De Selby

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De Selby or de Selby is a fictional character originally invented by Flann O'Brien for his novel The Third Policeman. In this novel the character is known as "de Selby", with the capital D appearing in O'Brien's later The Dalkey Archive. De Selby does not actually appear in the plot of The Third Policeman, but only in references and frequent footnotes, where his unorthodox theories and areas of research are, however tenuously, linked to the plot.[1] De Selby is heavily referenced in footnotes in this book, the longest of which takes up the bottom halves of eight pages and ends on a completely different note from the one on which it began.

De Selby has a host of critical analyzers – the narrator among them – many of whom have highly conflicting opinions of his esoteric thoughts. Although generally held in high regard by these people (many of whom hate each other), he is thought by many to have had regrettable lapses and is even called, by implication, a "nincompoop".

De Selby also appears in O'Brien's The Dalkey Archive, in which he develops a substance ("D.M.P.") capable of extracting all oxygen from an airtight enclosure, of disrupting the sequentiality of time, and of producing fine mature whiskey in a week.[2] De Selby vows to use the substance to destroy the world in the name of God.[2]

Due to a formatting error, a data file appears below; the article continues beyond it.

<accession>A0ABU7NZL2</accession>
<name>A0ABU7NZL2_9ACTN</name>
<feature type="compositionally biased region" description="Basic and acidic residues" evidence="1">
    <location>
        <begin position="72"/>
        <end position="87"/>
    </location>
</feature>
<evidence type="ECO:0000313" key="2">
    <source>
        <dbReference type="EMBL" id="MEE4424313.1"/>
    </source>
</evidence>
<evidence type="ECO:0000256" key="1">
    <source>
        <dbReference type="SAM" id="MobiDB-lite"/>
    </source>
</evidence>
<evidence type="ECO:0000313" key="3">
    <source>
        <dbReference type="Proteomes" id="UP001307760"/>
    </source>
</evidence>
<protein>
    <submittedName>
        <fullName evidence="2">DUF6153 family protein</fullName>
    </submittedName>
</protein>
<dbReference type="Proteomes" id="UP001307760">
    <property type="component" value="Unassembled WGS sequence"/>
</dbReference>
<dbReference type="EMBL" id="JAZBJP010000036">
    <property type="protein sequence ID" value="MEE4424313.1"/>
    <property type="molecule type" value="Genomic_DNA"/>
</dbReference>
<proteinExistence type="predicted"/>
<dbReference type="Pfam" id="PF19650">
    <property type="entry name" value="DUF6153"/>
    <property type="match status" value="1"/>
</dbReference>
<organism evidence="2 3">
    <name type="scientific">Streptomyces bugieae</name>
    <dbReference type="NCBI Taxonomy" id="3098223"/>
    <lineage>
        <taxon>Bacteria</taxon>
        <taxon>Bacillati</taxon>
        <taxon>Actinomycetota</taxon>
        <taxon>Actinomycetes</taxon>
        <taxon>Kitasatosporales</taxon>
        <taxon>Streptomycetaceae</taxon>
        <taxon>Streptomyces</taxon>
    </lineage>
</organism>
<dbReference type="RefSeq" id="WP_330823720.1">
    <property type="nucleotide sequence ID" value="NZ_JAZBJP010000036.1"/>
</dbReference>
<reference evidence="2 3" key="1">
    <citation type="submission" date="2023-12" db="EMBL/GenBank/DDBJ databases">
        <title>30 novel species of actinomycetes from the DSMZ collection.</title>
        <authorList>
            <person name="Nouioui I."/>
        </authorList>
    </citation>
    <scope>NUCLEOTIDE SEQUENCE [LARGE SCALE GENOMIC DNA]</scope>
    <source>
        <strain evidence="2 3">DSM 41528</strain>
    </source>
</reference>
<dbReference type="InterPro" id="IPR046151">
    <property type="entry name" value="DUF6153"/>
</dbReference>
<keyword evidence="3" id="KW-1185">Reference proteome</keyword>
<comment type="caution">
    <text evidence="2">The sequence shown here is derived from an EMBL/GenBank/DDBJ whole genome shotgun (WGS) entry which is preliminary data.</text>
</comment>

"de Selby" and his commentators are frequently cited in the footnotes of Robert Anton Wilson's novel The Widow's Son.[3]

Wilson later included Professor de Selby as the main character in his short story "The Horror on Howth Hill" where de Selby has a conversation with J. R. "Bob" Dobbs.[4]

De Selby's research continued into the 1990s, when he compiled the Index to Roger Scruton's pioneering work of classical scholarship Xanthippic Dialogues.[5]


  1. ^ In one footnote, he attempts to dilute water; in another, he posits that night is caused by the accumulation of "black air".
  2. ^ a b Gonzalez, Alexander (1997). Modern Irish Writers. Westport: Greenwood Press. pp. 292–294. ISBN 0-313-29557-3. 
  3. ^ Wilson, Robert Anton (1985). The Widow's Son. 
  4. ^ Stang, Rev. Ivan, ed. (1990). Three-Fisted Tales of "Bob": Short Stories in the Subgenius Mythos. New York: Fireside. pp. 168–181. ISBN 0-671-67190-1. 
  5. ^ Scruton, Roger (1993). Xanthippic Dialogues.

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